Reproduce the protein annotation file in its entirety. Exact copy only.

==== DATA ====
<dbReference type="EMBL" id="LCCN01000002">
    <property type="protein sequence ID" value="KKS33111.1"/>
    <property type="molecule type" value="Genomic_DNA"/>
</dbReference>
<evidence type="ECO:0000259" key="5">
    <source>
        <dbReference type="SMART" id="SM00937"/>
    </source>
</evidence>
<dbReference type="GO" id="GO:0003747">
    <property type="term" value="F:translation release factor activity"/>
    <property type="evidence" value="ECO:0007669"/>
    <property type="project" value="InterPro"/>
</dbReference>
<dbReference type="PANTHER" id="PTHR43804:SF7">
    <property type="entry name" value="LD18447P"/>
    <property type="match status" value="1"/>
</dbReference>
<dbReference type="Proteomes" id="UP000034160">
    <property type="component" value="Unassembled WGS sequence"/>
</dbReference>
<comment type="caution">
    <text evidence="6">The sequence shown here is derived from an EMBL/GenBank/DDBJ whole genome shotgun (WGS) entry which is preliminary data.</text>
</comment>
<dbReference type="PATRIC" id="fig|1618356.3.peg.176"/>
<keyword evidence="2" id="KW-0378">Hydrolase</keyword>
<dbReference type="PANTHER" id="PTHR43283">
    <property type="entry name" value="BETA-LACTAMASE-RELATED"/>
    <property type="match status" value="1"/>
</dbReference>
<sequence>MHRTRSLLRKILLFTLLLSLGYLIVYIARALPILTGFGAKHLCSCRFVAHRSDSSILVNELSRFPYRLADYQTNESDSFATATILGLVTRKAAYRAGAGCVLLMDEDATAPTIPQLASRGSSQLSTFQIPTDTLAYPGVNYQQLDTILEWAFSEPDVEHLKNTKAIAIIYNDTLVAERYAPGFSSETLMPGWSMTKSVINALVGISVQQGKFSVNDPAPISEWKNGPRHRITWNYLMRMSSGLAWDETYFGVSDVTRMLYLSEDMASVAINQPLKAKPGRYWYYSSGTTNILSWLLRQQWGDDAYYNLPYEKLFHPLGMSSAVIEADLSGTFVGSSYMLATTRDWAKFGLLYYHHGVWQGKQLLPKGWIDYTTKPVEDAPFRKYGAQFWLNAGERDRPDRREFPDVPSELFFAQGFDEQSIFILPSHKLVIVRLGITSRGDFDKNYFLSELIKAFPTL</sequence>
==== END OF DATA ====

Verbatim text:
<dbReference type="EMBL" id="LCCN01000002">
    <property type="protein sequence ID" value="KKS33111.1"/>
    <property type="molecule type" value="Genomic_DNA"/>
</dbReference>
<evidence type="ECO:0000259" key="5">
    <source>
        <dbReference type="SMART" id="SM00937"/>
    </source>
</evidence>
<dbReference type="GO" id="GO:0003747">
    <property type="term" value="F:translation release factor activity"/>
    <property type="evidence" value="ECO:0007669"/>
    <property type="project" value="InterPro"/>
</dbReference>
<dbReference type="PANTHER" id="PTHR43804:SF7">
    <property type="entry name" value="LD18447P"/>
    <property type="match status" value="1"/>
</dbReference>
<dbReference type="Proteomes" id="UP000034160">
    <property type="component" value="Unassembled WGS sequence"/>
</dbReference>
<comment type="caution">
    <text evidence="6">The sequence shown here is derived from an EMBL/GenBank/DDBJ whole genome shotgun (WGS) entry which is preliminary data.</text>
</comment>
<dbReference type="PATRIC" id="fig|1618356.3.peg.176"/>
<keyword evidence="2" id="KW-0378">Hydrolase</keyword>
<dbReference type="PANTHER" id="PTHR43283">
    <property type="entry name" value="BETA-LACTAMASE-RELATED"/>
    <property type="match status" value="1"/>
</dbReference>
<sequence>MHRTRSLLRKILLFTLLLSLGYLIVYIARALPILTGFGAKHLCSCRFVAHRSDSSILVNELSRFPYRLADYQTNESDSFATATILGLVTRKAAYRAGAGCVLLMDEDATAPTIPQLASRGSSQLSTFQIPTDTLAYPGVNYQQLDTILEWAFSEPDVEHLKNTKAIAIIYNDTLVAERYAPGFSSETLMPGWSMTKSVINALVGISVQQGKFSVNDPAPISEWKNGPRHRITWNYLMRMSSGLAWDETYFGVSDVTRMLYLSEDMASVAINQPLKAKPGRYWYYSSGTTNILSWLLRQQWGDDAYYNLPYEKLFHPLGMSSAVIEADLSGTFVGSSYMLATTRDWAKFGLLYYHHGVWQGKQLLPKGWIDYTTKPVEDAPFRKYGAQFWLNAGERDRPDRREFPDVPSELFFAQGFDEQSIFILPSHKLVIVRLGITSRGDFDKNYFLSELIKAFPTL</sequence>